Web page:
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Videogames are fantastic tools to explore narratives in a truly original and whimsical way, but who gives one self-contained shit? Character development and narrative structure is for girls’ daddy-o. It’s all about how many pixels you can cram into the smallest spot like rubbish through your neighbour’s letter box. Or filling the screen with non-stop action like if Michael Bay was coked out of his God damn mind. Surely, I hear you shriek. The purpose of games is to either create more realistic surroundings until we cannot differentiate real-life from the videogame biosphere? Or just be pure nonsensical enjoyment? Well, if that’s the case and videogame’s ultimate conclusion, I’m going to fill my pockets with rocks and quietly stroll into the deep unsympathetic sea.
Videogames are fantastic tools to explore narratives in a truly original and whimsical way, but who gives one self-contained shit?
I recognise without graphics, videogames would be you gawking at a dull black reflection of yourself holding a controller like a prick. And, I can’t deny that with every strive in graphically fidelity, it is impressive to see how far – even in my twenty something years – the industry has come. However, it seems when videogames became HD in the last console generation, gamers seemed to care more about the novelty of increased pixel-ratio rather than the gameplay or the characters themselves.
Take Crysis 2 as an example of people firing their huge loads over a title that was more agonising than an axle grinder to the gut. Crysis 2 isn’t so much a game as it is a tech-demo for a game engine we all know produces remarkable graphics. Those few who were stunned to discover that Crysis 2 had extraordinary visuals are probably the same people who are astonished to find out that Peter Parker is indeed: Spiderman. When you wash away the visuals with the logic sponge, you find a fragile skinny plot, competent controls and dialogue straight out of a mephitic bin.
I look back at my childhood games such as Gunstar Heroes, Majora’s Mask and Timespitters 2; to name a few. I find I can enjoy the experience with the same level of passion and satisfaction I had when first playing them. And, before you say it no. I’m not blinded by the piercing light of nostalgia and understand that – for example – Majora’s Mask does look pretty dreadful at times, but that’s my point. I still relish the story, characters and gameplay far more than any stridently beautiful Crysis or Final Fantasy title.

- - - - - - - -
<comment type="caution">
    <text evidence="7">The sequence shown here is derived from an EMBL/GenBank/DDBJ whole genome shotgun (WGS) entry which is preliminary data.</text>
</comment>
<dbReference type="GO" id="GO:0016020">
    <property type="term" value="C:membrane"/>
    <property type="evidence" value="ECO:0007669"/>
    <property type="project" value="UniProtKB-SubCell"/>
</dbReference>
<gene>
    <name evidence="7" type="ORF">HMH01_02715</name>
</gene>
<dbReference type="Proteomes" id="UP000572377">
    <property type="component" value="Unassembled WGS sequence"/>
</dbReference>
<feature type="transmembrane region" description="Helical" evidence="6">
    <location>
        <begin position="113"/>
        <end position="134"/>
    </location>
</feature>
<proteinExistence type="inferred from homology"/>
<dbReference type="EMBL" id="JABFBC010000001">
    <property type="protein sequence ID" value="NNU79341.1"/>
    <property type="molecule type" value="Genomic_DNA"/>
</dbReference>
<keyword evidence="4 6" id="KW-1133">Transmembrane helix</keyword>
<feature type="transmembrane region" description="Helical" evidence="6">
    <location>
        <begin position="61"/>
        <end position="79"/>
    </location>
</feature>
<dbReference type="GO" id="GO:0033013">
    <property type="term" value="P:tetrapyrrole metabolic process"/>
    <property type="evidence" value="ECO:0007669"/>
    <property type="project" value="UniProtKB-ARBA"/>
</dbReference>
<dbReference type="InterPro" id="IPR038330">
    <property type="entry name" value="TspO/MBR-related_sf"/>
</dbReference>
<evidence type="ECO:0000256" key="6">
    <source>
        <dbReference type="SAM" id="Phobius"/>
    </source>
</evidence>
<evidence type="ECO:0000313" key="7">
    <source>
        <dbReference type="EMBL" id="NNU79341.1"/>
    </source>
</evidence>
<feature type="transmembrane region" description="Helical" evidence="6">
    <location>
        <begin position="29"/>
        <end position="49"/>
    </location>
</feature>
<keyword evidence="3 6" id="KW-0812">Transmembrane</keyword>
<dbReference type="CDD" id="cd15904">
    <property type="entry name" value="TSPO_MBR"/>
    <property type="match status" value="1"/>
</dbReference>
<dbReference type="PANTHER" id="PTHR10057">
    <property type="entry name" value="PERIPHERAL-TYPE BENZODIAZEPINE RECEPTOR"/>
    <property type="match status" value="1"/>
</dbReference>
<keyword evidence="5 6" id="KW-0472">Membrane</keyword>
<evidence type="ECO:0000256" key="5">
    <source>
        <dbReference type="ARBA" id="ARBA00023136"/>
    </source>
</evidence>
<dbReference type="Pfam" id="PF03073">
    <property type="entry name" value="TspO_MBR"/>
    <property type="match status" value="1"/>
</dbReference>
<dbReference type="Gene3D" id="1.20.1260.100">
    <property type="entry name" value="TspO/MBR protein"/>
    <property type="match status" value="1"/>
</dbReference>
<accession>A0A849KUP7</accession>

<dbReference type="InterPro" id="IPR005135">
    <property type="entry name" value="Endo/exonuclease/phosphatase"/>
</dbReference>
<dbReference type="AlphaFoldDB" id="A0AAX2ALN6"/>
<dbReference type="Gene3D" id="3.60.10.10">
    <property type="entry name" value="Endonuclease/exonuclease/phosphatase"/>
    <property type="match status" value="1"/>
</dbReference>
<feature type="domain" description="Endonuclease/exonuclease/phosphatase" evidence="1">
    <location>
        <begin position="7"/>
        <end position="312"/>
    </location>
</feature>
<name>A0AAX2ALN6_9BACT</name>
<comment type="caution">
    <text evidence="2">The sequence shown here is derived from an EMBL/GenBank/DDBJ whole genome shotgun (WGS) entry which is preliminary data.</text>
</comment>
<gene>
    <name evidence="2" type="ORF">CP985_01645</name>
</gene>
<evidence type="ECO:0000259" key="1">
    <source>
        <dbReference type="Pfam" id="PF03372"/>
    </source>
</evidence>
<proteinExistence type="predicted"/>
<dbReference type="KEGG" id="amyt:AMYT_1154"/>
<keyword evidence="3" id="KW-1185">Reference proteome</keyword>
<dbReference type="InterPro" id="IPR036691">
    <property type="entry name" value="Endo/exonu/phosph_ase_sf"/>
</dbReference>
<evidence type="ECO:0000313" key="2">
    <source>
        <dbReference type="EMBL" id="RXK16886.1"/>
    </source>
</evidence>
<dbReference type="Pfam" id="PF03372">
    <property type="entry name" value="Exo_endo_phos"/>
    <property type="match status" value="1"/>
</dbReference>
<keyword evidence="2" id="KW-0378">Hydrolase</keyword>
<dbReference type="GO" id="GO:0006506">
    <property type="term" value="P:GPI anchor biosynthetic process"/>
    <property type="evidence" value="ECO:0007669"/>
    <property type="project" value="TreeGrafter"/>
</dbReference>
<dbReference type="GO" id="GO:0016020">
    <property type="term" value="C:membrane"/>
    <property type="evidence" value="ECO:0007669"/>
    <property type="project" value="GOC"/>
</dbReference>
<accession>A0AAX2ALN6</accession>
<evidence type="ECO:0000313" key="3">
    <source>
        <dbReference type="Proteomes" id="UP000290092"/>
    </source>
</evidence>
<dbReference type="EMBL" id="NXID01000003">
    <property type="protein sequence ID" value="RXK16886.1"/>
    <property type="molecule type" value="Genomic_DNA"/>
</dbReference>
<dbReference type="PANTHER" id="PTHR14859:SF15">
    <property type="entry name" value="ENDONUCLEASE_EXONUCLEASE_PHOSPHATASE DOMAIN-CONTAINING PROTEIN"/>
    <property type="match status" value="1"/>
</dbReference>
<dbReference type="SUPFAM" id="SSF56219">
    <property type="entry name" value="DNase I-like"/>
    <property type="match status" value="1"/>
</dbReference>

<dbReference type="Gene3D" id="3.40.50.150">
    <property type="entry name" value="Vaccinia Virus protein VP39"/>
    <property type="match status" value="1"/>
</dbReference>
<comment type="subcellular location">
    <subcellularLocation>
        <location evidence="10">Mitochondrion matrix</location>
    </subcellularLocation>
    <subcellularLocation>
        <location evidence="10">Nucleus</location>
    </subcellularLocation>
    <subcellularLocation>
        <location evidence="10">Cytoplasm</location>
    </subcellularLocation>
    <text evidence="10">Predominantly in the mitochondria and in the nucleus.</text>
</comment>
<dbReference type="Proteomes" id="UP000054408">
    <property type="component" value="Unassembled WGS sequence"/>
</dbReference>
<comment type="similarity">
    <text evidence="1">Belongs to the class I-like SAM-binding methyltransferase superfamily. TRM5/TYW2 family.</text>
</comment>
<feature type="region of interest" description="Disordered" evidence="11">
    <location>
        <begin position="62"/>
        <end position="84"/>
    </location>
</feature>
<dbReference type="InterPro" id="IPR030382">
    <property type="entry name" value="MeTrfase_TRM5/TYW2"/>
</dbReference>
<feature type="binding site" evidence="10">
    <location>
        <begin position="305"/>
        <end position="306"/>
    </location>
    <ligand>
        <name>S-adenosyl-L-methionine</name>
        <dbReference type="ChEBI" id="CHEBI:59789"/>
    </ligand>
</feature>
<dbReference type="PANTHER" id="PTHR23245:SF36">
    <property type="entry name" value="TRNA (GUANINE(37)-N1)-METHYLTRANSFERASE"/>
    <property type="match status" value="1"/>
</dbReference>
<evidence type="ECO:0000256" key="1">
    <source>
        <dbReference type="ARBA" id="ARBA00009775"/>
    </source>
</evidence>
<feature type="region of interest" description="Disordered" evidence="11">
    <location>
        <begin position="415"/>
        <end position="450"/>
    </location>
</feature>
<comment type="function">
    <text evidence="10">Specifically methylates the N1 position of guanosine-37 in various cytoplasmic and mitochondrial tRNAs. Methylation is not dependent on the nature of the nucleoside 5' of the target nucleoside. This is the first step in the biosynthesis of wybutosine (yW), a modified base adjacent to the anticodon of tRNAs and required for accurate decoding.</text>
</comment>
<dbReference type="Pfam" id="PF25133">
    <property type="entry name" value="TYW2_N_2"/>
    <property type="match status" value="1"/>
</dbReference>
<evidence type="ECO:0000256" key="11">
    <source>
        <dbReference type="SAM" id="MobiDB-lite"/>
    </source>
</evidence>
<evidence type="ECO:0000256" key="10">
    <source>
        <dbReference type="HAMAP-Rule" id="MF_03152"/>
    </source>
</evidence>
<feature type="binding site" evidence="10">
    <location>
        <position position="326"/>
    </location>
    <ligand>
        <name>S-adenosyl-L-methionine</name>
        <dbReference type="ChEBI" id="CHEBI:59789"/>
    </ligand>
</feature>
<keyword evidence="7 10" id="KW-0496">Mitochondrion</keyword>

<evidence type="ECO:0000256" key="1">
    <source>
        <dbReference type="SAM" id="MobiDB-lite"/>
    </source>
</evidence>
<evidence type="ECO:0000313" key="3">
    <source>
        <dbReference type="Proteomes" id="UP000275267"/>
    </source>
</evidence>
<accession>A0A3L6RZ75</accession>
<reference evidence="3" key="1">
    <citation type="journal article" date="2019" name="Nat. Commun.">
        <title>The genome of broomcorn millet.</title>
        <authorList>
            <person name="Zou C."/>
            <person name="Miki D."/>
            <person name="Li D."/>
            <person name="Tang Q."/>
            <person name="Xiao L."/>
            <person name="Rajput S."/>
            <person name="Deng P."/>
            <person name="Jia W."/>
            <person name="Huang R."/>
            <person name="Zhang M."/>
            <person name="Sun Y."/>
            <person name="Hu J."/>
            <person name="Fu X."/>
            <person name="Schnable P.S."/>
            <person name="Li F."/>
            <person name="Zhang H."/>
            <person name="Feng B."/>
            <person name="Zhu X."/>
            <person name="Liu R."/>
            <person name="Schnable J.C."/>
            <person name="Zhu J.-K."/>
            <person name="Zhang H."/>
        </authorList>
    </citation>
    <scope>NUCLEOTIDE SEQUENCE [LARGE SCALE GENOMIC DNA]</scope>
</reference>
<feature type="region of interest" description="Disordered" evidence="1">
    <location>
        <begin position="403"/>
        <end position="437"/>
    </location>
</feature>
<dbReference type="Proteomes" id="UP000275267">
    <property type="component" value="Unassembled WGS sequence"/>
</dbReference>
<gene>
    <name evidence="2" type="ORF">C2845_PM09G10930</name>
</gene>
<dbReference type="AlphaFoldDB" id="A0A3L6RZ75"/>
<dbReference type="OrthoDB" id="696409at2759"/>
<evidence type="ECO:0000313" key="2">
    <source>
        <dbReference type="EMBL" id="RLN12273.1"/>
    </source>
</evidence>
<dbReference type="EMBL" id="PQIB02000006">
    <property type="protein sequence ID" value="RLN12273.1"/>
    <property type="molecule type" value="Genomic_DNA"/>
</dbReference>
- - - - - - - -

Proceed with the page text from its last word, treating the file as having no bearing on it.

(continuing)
Despite what I’ve said, there are many developers that create plotlines that carry actual weight. In Shadow of the Colossus – as basically every gamer knows because SOTC is unfortunately classed as an ‘arty’ game and is slightly more popular than air. But, if you’ve been too busy out in the real-world living your real-life, let me explain. The objective of Shadow of the Colossus is to save the love of your life’s soul by slaughtering wondering colossi. Sounds simple right? Well you’re fucking wrong Simone. The colossi aren’t hurting you, or impacting your life in any way. They’re just knockin’ about a vast empty wasteland rockin’ out to Thunder in Your Heart. Until you turn up with your fucking sword and start climbing up their backs like some frustrating tick. Of course they’re going to be aggressive towards the thing that’s repeatedly stabbing them in the bloody eyeball.
After you butcher one of these living mountains, you absorb their ‘soul’, or ‘agony’ or some fucking thing. And, the act of killing something supernatural begins to chip-away at your humanity. Bam!! That’s a fucking story. However, if you think it’s far too gay for your liking, go back to playing Call of Duty or Halo and gawp at the sweaty tough men, rolling round in the filthy mud with their massive throbbing weapons. That’s soooooooooooooooooo not gay.